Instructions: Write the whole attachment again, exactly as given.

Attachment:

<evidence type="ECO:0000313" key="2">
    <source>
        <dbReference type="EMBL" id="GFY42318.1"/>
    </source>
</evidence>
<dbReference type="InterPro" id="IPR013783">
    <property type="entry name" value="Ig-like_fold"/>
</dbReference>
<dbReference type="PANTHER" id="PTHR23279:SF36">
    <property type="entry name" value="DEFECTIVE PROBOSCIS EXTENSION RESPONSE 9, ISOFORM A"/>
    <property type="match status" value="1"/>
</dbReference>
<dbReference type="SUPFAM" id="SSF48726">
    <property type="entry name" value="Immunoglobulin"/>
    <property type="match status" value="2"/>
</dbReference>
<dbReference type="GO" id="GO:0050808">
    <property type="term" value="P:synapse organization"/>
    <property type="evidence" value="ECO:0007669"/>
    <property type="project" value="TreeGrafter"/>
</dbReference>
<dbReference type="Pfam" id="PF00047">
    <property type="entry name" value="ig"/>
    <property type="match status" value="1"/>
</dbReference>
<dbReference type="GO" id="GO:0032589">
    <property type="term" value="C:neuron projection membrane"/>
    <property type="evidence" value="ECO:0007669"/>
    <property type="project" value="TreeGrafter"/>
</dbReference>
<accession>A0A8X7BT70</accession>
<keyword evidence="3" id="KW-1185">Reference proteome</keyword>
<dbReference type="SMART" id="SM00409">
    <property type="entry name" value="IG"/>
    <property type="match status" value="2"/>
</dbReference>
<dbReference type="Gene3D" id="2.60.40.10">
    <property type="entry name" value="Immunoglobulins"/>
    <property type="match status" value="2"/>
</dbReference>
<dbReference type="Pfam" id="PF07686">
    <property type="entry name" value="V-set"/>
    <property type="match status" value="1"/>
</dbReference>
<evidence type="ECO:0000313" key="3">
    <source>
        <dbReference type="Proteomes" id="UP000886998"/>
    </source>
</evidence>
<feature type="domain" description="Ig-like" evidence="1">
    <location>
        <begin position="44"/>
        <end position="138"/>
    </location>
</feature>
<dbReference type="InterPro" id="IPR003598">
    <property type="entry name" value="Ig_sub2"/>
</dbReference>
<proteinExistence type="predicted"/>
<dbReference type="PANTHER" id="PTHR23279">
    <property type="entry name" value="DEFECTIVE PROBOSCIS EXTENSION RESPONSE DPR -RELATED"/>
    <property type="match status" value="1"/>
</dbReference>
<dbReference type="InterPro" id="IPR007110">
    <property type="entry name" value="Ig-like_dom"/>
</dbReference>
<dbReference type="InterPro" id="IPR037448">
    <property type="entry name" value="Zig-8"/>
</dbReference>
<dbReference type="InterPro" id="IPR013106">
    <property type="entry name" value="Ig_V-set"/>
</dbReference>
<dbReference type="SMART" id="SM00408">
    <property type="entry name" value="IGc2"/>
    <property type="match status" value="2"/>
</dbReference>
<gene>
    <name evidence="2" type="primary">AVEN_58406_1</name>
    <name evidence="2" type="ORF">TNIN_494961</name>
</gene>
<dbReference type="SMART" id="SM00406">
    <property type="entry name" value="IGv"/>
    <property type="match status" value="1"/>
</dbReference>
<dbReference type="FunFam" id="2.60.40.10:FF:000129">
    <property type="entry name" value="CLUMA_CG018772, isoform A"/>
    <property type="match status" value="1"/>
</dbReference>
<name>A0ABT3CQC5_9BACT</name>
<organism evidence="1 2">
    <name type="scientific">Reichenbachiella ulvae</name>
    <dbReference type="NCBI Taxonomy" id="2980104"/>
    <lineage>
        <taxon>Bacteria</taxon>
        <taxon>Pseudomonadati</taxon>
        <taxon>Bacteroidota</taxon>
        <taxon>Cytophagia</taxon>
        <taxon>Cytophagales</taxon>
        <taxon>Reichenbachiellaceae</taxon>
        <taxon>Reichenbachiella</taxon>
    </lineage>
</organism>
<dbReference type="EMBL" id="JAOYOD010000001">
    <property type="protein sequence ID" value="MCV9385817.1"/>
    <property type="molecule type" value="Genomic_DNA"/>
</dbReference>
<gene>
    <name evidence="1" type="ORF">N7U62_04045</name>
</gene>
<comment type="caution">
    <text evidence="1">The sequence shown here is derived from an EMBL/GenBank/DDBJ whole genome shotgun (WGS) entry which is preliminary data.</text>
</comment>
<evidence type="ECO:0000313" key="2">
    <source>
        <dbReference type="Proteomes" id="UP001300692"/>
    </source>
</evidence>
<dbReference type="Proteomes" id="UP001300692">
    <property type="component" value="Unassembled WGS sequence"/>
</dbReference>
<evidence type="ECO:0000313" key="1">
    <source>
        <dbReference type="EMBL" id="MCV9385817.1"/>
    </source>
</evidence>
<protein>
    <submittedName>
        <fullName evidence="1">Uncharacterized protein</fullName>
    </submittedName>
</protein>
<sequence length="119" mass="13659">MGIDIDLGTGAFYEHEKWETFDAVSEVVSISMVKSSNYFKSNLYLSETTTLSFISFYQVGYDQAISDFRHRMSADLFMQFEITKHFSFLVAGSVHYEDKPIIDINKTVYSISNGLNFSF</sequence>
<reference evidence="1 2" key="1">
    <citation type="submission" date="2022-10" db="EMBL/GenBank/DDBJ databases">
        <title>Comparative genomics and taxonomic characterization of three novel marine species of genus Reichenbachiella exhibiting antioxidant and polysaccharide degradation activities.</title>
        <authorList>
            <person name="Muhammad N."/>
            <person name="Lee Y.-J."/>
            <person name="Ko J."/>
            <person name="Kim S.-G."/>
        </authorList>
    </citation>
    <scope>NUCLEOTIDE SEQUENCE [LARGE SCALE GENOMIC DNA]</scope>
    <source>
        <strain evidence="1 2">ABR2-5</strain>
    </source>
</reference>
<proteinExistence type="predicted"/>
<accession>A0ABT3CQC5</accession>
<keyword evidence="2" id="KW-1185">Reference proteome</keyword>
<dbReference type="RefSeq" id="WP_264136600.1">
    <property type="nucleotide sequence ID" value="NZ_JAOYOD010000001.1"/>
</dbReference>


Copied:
<evidence type="ECO:0000313" key="2">
    <source>
        <dbReference type="EMBL" id="GFY42318.1"/>
    </source>
</evidence>
<dbReference type="InterPro" id="IPR013783">
    <property type="entry name" value="Ig-like_fold"/>
</dbReference>
<dbReference type="PANTHER" id="PTHR23279:SF36">
    <property type="entry name" value="DEFECTIVE PROBOSCIS EXTENSION RESPONSE 9, ISOFORM A"/>
    <property type="match status" value="1"/>
</dbReference>
<dbReference type="SUPFAM" id="SSF48726">
    <property type="entry name" value="Immunoglobulin"/>
    <property type="match status" value="2"/>
</dbReference>
<dbReference type="GO" id="GO:0050808">
    <property type="term" value="P:synapse organization"/>
    <property type="evidence" value="ECO:0007669"/>
    <property type="project" value="TreeGrafter"/>
</dbReference>
<dbReference type="Pfam" id="PF00047">
    <property type="entry name" value="ig"/>
    <property type="match status" value="1"/>
</dbReference>
<dbReference type="GO" id="GO:0032589">
    <property type="term" value="C:neuron projection membrane"/>
    <property type="evidence" value="ECO:0007669"/>
    <property type="project" value="TreeGrafter"/>
</dbReference>
<accession>A0A8X7BT70</accession>
<keyword evidence="3" id="KW-1185">Reference proteome</keyword>
<dbReference type="SMART" id="SM00409">
    <property type="entry name" value="IG"/>
    <property type="match status" value="2"/>
</dbReference>
<dbReference type="Gene3D" id="2.60.40.10">
    <property type="entry name" value="Immunoglobulins"/>
    <property type="match status" value="2"/>
</dbReference>
<dbReference type="Pfam" id="PF07686">
    <property type="entry name" value="V-set"/>
    <property type="match status" value="1"/>
</dbReference>
<evidence type="ECO:0000313" key="3">
    <source>
        <dbReference type="Proteomes" id="UP000886998"/>
    </source>
</evidence>
<feature type="domain" description="Ig-like" evidence="1">
    <location>
        <begin position="44"/>
        <end position="138"/>
    </location>
</feature>
<dbReference type="InterPro" id="IPR003598">
    <property type="entry name" value="Ig_sub2"/>
</dbReference>
<proteinExistence type="predicted"/>
<dbReference type="PANTHER" id="PTHR23279">
    <property type="entry name" value="DEFECTIVE PROBOSCIS EXTENSION RESPONSE DPR -RELATED"/>
    <property type="match status" value="1"/>
</dbReference>
<dbReference type="InterPro" id="IPR007110">
    <property type="entry name" value="Ig-like_dom"/>
</dbReference>
<dbReference type="InterPro" id="IPR037448">
    <property type="entry name" value="Zig-8"/>
</dbReference>
<dbReference type="InterPro" id="IPR013106">
    <property type="entry name" value="Ig_V-set"/>
</dbReference>
<dbReference type="SMART" id="SM00408">
    <property type="entry name" value="IGc2"/>
    <property type="match status" value="2"/>
</dbReference>
<gene>
    <name evidence="2" type="primary">AVEN_58406_1</name>
    <name evidence="2" type="ORF">TNIN_494961</name>
</gene>
<dbReference type="SMART" id="SM00406">
    <property type="entry name" value="IGv"/>
    <property type="match status" value="1"/>
</dbReference>
<dbReference type="FunFam" id="2.60.40.10:FF:000129">
    <property type="entry name" value="CLUMA_CG018772, isoform A"/>
    <property type="match status" value="1"/>
</dbReference>
<name>A0ABT3CQC5_9BACT</name>
<organism evidence="1 2">
    <name type="scientific">Reichenbachiella ulvae</name>
    <dbReference type="NCBI Taxonomy" id="2980104"/>
    <lineage>
        <taxon>Bacteria</taxon>
        <taxon>Pseudomonadati</taxon>
        <taxon>Bacteroidota</taxon>
        <taxon>Cytophagia</taxon>
        <taxon>Cytophagales</taxon>
        <taxon>Reichenbachiellaceae</taxon>
        <taxon>Reichenbachiella</taxon>
    </lineage>
</organism>
<dbReference type="EMBL" id="JAOYOD010000001">
    <property type="protein sequence ID" value="MCV9385817.1"/>
    <property type="molecule type" value="Genomic_DNA"/>
</dbReference>
<gene>
    <name evidence="1" type="ORF">N7U62_04045</name>
</gene>
<comment type="caution">
    <text evidence="1">The sequence shown here is derived from an EMBL/GenBank/DDBJ whole genome shotgun (WGS) entry which is preliminary data.</text>
</comment>
<evidence type="ECO:0000313" key="2">
    <source>
        <dbReference type="Proteomes" id="UP001300692"/>
    </source>
</evidence>
<dbReference type="Proteomes" id="UP001300692">
    <property type="component" value="Unassembled WGS sequence"/>
</dbReference>
<evidence type="ECO:0000313" key="1">
    <source>
        <dbReference type="EMBL" id="MCV9385817.1"/>
    </source>
</evidence>
<protein>
    <submittedName>
        <fullName evidence="1">Uncharacterized protein</fullName>
    </submittedName>
</protein>
<sequence length="119" mass="13659">MGIDIDLGTGAFYEHEKWETFDAVSEVVSISMVKSSNYFKSNLYLSETTTLSFISFYQVGYDQAISDFRHRMSADLFMQFEITKHFSFLVAGSVHYEDKPIIDINKTVYSISNGLNFSF</sequence>
<reference evidence="1 2" key="1">
    <citation type="submission" date="2022-10" db="EMBL/GenBank/DDBJ databases">
        <title>Comparative genomics and taxonomic characterization of three novel marine species of genus Reichenbachiella exhibiting antioxidant and polysaccharide degradation activities.</title>
        <authorList>
            <person name="Muhammad N."/>
            <person name="Lee Y.-J."/>
            <person name="Ko J."/>
            <person name="Kim S.-G."/>
        </authorList>
    </citation>
    <scope>NUCLEOTIDE SEQUENCE [LARGE SCALE GENOMIC DNA]</scope>
    <source>
        <strain evidence="1 2">ABR2-5</strain>
    </source>
</reference>
<proteinExistence type="predicted"/>
<accession>A0ABT3CQC5</accession>
<keyword evidence="2" id="KW-1185">Reference proteome</keyword>
<dbReference type="RefSeq" id="WP_264136600.1">
    <property type="nucleotide sequence ID" value="NZ_JAOYOD010000001.1"/>
</dbReference>